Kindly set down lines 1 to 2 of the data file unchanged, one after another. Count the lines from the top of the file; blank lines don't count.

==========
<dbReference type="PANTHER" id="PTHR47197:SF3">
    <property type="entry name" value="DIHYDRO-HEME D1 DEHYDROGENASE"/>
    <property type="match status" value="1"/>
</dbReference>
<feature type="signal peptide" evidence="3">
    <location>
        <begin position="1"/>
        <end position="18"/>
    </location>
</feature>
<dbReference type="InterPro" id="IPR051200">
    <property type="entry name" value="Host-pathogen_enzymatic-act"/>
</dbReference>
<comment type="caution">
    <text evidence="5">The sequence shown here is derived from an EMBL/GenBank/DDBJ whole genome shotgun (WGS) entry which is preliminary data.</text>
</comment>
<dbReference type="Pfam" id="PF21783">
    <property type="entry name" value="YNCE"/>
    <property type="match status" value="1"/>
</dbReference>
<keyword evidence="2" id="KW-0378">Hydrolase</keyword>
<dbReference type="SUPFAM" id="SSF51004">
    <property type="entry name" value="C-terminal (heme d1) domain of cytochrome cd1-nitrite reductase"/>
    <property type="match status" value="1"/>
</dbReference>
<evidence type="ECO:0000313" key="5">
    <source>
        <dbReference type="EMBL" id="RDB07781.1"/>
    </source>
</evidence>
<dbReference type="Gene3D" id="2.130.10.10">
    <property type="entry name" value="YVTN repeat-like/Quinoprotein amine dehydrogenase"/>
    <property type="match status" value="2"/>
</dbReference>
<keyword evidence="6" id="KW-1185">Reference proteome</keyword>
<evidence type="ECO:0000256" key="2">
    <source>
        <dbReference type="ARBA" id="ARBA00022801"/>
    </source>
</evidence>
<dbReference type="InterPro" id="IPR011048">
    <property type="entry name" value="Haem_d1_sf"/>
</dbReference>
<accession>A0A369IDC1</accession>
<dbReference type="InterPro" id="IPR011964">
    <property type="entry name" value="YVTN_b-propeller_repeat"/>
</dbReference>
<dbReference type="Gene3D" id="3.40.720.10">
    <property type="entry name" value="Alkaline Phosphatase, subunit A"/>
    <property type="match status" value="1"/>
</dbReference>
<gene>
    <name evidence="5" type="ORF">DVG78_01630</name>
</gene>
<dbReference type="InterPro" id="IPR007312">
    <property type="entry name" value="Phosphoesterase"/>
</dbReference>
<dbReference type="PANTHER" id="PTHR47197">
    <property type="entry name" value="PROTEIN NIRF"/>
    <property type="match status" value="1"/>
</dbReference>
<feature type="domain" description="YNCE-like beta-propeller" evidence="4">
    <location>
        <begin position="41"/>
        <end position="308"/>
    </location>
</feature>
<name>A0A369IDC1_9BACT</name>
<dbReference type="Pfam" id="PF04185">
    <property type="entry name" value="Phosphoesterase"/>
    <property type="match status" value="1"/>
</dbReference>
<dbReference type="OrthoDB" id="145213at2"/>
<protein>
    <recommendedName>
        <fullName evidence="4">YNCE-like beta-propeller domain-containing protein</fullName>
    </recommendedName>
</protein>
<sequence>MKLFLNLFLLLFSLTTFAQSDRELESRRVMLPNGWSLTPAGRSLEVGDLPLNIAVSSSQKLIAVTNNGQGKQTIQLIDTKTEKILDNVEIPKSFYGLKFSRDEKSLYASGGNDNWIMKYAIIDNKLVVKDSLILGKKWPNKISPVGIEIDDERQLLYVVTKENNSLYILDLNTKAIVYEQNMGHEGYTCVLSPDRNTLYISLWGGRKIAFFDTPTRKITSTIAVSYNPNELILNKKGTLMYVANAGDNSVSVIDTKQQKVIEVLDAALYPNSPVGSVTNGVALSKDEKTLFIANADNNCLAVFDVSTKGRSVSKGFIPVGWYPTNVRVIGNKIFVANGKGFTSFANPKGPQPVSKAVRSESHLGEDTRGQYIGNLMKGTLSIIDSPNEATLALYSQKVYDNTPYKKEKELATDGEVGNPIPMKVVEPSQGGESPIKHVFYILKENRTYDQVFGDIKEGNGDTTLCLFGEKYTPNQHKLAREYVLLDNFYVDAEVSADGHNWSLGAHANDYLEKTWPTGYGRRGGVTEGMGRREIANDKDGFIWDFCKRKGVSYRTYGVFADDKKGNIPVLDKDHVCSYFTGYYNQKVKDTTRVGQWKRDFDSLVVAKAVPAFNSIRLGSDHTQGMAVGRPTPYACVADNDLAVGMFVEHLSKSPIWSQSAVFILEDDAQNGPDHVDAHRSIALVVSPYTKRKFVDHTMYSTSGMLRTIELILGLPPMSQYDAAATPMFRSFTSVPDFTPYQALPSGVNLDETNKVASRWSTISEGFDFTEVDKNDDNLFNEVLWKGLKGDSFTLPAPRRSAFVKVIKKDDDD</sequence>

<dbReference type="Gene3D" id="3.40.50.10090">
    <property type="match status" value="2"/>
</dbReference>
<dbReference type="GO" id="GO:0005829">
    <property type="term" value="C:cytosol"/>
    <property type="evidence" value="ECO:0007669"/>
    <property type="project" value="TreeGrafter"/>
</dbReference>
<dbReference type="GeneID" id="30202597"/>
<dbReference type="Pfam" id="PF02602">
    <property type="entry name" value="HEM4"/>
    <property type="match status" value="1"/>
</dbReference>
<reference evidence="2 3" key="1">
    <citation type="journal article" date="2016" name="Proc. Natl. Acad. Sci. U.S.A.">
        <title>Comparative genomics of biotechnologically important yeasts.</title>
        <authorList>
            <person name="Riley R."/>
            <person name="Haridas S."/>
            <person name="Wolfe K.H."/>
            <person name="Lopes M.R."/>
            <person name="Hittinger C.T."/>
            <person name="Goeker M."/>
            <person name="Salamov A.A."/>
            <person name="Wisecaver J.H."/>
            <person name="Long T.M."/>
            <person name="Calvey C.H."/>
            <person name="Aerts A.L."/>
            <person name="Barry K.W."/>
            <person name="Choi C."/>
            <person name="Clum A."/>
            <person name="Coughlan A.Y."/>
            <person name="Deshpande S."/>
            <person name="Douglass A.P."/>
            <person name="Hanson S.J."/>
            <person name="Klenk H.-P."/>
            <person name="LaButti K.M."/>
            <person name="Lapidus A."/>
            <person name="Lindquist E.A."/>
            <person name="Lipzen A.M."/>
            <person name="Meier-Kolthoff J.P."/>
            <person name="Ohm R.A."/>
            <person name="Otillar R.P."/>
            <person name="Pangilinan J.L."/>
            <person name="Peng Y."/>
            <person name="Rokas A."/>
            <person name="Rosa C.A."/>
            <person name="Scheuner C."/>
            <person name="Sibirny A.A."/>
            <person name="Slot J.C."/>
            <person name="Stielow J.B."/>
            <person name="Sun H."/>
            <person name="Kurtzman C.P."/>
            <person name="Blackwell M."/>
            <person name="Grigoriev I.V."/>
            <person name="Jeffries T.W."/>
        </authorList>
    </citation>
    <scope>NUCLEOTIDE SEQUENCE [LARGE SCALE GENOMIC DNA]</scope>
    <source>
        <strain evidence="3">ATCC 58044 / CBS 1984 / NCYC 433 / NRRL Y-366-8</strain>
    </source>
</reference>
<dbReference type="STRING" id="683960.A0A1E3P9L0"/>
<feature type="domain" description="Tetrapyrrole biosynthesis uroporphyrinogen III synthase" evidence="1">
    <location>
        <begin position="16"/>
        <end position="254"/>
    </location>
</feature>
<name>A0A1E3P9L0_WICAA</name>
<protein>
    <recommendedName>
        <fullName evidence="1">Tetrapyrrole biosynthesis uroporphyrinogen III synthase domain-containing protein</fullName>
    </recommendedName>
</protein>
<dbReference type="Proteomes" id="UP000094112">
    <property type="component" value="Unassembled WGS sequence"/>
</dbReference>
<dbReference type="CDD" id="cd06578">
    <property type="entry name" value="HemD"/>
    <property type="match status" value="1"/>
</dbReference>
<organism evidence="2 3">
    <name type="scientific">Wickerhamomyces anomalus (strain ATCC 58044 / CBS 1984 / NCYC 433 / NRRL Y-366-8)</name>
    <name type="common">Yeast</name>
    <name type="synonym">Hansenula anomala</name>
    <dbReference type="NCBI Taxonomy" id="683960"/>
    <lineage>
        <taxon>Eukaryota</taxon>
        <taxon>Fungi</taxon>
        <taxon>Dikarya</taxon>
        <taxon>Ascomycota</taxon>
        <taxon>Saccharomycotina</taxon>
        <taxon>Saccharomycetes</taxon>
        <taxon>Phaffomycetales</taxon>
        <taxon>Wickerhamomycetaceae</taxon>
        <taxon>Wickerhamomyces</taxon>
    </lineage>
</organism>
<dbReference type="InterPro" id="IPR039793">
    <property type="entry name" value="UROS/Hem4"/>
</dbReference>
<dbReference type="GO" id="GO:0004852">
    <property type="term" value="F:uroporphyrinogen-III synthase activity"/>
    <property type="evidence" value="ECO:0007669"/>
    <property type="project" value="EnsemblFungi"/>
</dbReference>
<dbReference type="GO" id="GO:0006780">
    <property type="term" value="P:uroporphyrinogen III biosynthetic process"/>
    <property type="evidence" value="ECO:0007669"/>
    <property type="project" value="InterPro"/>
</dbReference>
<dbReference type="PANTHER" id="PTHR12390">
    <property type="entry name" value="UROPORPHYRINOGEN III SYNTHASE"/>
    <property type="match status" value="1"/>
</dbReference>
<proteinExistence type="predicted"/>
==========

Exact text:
<dbReference type="PANTHER" id="PTHR47197:SF3">
    <property type="entry name" value="DIHYDRO-HEME D1 DEHYDROGENASE"/>